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Prof Graham Worth
Room 340, Christopher Ingold Building
Prof Graham Worth profile picture
  • Professor of Computational Chemistry
  • Dept of Chemistry
  • Faculty of Maths & Physical Sciences
Graham Worth is Professor of Physical Chemistry. His group currently consists of 2 postdocs, 3 PhD students and 2 MRes students. Research in theoretical chemistry within his group focuses on the development of a quantum dynamics computer program to simulate fundamental molecular reactivity, with a particular interest in photo-excited reactions and non-adiabatic effects. He moved to UCL in 2016. Before this, he worked at the University of Birmingham from 2005 -2016 (research fellow, senior lecturer, professor) and at King's College London 2000 – 2005 (research fellow, lecturer). Prior to that he was a Marie-Curie Fellow then a Research Assistant at the University of Heidelberg in the group of Prof. Lenz Cederbaum (1992 – 2000), and a Research Fellow at the EMBL, Heidelberg in the group of Prof. Rebecca Wade (1992). He did his DPhil in the group of Prof. Graham Richards at the University of Oxford.
Research Summary
Research in our group has 2 strands. The first is the development of algorithms for quantum dynamics simulations based around the Quantics software package. This aims to be a general purpose computer program able to simulate fundamental molecular reactivity including all quantum effects. The program incorporates a number of quantum dynamics methods, with the main one being the efficient  multi-configurational time-dependent Hartree algorithm. It also includes our direct dynamics vMCG method. The second strand of our research is to use quantum dynamics and quantum chemistry calculations to understand what happens to a molecular after it absorbs a photon of light energy. Mapping out the possible pathways and seeing how they are governed by molecular properties, and the environment, will allow us to engineer molecules with particular photo-active properties. A special role in photochemistry is played by what are known as non-adiabatic effects, in which the nuclear and electronic motion is coupled and result in the fast change in molecular character.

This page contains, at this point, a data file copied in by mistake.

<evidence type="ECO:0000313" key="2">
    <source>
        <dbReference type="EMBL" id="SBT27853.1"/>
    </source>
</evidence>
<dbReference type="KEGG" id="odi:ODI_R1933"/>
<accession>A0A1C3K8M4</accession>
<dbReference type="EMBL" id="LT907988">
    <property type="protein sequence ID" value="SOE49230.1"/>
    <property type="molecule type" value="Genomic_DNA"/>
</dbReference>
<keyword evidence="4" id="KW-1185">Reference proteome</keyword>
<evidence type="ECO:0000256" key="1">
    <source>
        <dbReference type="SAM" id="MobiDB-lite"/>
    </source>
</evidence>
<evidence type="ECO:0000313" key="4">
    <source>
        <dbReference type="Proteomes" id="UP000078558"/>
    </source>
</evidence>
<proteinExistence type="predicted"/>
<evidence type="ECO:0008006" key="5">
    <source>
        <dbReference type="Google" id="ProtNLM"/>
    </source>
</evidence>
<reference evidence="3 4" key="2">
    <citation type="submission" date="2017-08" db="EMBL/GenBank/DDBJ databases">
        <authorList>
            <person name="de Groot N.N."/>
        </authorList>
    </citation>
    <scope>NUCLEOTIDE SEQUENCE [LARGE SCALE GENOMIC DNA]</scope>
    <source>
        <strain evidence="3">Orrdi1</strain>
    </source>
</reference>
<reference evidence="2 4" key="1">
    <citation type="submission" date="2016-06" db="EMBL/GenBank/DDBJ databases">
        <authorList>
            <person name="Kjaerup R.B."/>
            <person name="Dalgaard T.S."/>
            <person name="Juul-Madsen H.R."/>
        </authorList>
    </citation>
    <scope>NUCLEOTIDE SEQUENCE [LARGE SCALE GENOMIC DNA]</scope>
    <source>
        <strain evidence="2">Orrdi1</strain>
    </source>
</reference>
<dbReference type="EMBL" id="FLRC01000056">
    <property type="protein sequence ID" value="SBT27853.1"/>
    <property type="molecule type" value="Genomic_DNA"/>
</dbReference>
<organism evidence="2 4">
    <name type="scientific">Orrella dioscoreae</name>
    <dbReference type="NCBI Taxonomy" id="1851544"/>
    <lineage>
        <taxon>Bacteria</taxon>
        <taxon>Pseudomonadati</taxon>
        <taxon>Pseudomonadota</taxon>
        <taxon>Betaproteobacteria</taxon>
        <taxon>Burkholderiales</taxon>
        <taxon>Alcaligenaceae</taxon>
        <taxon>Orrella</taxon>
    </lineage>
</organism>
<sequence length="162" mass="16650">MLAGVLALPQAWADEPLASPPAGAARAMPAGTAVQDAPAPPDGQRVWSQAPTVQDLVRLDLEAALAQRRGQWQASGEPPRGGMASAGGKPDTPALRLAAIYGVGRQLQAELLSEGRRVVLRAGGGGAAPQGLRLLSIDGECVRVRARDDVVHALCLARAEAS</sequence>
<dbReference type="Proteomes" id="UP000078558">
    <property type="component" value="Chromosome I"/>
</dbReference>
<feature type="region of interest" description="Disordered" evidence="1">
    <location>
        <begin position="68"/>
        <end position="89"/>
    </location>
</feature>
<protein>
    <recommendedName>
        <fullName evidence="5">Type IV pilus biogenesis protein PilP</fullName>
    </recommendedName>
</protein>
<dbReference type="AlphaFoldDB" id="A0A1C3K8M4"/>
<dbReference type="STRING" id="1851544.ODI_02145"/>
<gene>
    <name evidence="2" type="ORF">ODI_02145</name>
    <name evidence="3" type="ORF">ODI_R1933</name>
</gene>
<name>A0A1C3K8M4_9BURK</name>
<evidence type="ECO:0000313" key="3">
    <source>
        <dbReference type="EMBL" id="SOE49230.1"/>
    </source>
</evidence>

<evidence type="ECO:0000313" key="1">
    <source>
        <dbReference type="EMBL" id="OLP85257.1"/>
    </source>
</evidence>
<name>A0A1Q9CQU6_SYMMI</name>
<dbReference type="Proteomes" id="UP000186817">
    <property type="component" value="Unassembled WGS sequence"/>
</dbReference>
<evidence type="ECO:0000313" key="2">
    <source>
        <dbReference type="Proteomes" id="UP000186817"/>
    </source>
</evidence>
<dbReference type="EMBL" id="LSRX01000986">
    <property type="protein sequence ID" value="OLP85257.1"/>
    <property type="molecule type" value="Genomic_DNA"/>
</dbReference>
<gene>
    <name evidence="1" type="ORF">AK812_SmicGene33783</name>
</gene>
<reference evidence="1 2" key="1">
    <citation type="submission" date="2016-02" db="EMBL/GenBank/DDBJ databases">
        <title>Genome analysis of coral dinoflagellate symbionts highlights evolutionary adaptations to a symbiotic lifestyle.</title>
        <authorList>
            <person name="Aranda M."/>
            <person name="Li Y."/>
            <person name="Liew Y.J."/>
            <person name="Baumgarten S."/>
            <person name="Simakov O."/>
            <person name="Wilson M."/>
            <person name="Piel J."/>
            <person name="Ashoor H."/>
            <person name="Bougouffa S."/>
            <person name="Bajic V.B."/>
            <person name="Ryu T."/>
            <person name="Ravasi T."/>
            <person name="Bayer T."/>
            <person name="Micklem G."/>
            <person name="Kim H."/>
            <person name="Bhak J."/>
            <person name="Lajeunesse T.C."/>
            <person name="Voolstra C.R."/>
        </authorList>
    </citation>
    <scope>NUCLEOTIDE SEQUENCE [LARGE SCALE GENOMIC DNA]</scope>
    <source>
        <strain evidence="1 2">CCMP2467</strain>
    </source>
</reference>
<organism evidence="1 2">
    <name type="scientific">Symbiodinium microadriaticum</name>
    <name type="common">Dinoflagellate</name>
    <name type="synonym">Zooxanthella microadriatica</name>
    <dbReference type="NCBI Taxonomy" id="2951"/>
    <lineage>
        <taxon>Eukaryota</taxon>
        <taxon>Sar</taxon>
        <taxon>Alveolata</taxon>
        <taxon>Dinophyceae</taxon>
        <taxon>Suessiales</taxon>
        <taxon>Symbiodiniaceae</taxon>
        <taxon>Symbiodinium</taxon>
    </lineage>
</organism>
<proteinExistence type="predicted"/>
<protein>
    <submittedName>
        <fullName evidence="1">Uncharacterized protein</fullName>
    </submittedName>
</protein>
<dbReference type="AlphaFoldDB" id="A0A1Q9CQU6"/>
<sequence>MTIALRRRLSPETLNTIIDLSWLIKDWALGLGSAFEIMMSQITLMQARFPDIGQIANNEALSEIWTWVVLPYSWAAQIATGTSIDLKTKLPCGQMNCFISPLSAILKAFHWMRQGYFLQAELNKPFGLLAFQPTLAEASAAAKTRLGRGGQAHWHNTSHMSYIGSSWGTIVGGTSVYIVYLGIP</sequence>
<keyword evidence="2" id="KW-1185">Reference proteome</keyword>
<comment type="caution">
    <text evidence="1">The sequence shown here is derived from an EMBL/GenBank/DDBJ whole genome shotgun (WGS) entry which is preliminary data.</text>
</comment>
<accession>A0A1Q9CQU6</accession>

Teaching Summary
Chem0007 Physics for Chemists
Chem0050 Advance Quantum Mechanics

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